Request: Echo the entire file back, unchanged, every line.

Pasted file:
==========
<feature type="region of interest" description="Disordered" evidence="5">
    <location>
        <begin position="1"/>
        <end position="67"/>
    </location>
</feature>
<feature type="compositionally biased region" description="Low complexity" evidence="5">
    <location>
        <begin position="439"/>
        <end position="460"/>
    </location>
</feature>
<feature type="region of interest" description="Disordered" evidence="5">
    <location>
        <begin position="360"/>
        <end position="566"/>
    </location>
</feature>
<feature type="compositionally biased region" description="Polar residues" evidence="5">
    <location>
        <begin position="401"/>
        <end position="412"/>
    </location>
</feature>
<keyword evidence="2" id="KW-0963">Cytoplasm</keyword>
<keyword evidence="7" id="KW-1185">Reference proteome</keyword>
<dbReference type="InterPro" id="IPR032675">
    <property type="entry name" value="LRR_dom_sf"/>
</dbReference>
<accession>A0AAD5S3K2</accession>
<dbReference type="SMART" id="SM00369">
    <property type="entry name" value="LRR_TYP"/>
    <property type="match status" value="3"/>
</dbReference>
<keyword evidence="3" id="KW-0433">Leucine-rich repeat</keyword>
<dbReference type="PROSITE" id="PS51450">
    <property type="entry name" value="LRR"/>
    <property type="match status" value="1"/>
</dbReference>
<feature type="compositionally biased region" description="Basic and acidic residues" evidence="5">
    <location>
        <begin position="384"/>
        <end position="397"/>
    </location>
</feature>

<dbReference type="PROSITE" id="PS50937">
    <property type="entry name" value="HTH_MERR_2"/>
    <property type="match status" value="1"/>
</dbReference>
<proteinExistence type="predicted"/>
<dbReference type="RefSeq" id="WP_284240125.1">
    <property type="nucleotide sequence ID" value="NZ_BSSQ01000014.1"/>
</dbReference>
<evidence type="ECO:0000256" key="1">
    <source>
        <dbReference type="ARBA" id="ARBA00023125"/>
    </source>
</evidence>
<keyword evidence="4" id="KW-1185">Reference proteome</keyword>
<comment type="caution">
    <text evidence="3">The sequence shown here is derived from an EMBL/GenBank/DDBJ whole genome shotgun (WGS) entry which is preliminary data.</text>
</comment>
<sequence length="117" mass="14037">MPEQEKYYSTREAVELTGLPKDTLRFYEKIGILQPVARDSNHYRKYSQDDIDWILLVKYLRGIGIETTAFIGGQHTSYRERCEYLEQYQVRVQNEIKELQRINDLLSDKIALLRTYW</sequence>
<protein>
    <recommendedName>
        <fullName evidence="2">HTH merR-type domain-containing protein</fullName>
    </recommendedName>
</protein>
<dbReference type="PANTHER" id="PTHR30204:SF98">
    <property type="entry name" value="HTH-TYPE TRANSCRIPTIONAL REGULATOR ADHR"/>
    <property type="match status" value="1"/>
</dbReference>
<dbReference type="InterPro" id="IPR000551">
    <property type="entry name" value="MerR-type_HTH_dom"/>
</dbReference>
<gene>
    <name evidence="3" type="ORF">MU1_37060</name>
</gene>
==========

<feature type="region of interest" description="Disordered" evidence="5">
    <location>
        <begin position="1"/>
        <end position="67"/>
    </location>
</feature>
<feature type="compositionally biased region" description="Low complexity" evidence="5">
    <location>
        <begin position="439"/>
        <end position="460"/>
    </location>
</feature>
<feature type="region of interest" description="Disordered" evidence="5">
    <location>
        <begin position="360"/>
        <end position="566"/>
    </location>
</feature>
<feature type="compositionally biased region" description="Polar residues" evidence="5">
    <location>
        <begin position="401"/>
        <end position="412"/>
    </location>
</feature>
<keyword evidence="2" id="KW-0963">Cytoplasm</keyword>
<keyword evidence="7" id="KW-1185">Reference proteome</keyword>
<dbReference type="InterPro" id="IPR032675">
    <property type="entry name" value="LRR_dom_sf"/>
</dbReference>
<accession>A0AAD5S3K2</accession>
<dbReference type="SMART" id="SM00369">
    <property type="entry name" value="LRR_TYP"/>
    <property type="match status" value="3"/>
</dbReference>
<keyword evidence="3" id="KW-0433">Leucine-rich repeat</keyword>
<dbReference type="PROSITE" id="PS51450">
    <property type="entry name" value="LRR"/>
    <property type="match status" value="1"/>
</dbReference>
<feature type="compositionally biased region" description="Basic and acidic residues" evidence="5">
    <location>
        <begin position="384"/>
        <end position="397"/>
    </location>
</feature>

<dbReference type="PROSITE" id="PS50937">
    <property type="entry name" value="HTH_MERR_2"/>
    <property type="match status" value="1"/>
</dbReference>
<proteinExistence type="predicted"/>
<dbReference type="RefSeq" id="WP_284240125.1">
    <property type="nucleotide sequence ID" value="NZ_BSSQ01000014.1"/>
</dbReference>
<evidence type="ECO:0000256" key="1">
    <source>
        <dbReference type="ARBA" id="ARBA00023125"/>
    </source>
</evidence>
<keyword evidence="4" id="KW-1185">Reference proteome</keyword>
<comment type="caution">
    <text evidence="3">The sequence shown here is derived from an EMBL/GenBank/DDBJ whole genome shotgun (WGS) entry which is preliminary data.</text>
</comment>
<sequence length="117" mass="14037">MPEQEKYYSTREAVELTGLPKDTLRFYEKIGILQPVARDSNHYRKYSQDDIDWILLVKYLRGIGIETTAFIGGQHTSYRERCEYLEQYQVRVQNEIKELQRINDLLSDKIALLRTYW</sequence>
<protein>
    <recommendedName>
        <fullName evidence="2">HTH merR-type domain-containing protein</fullName>
    </recommendedName>
</protein>
<dbReference type="PANTHER" id="PTHR30204:SF98">
    <property type="entry name" value="HTH-TYPE TRANSCRIPTIONAL REGULATOR ADHR"/>
    <property type="match status" value="1"/>
</dbReference>
<dbReference type="InterPro" id="IPR000551">
    <property type="entry name" value="MerR-type_HTH_dom"/>
</dbReference>
<gene>
    <name evidence="3" type="ORF">MU1_37060</name>
</gene>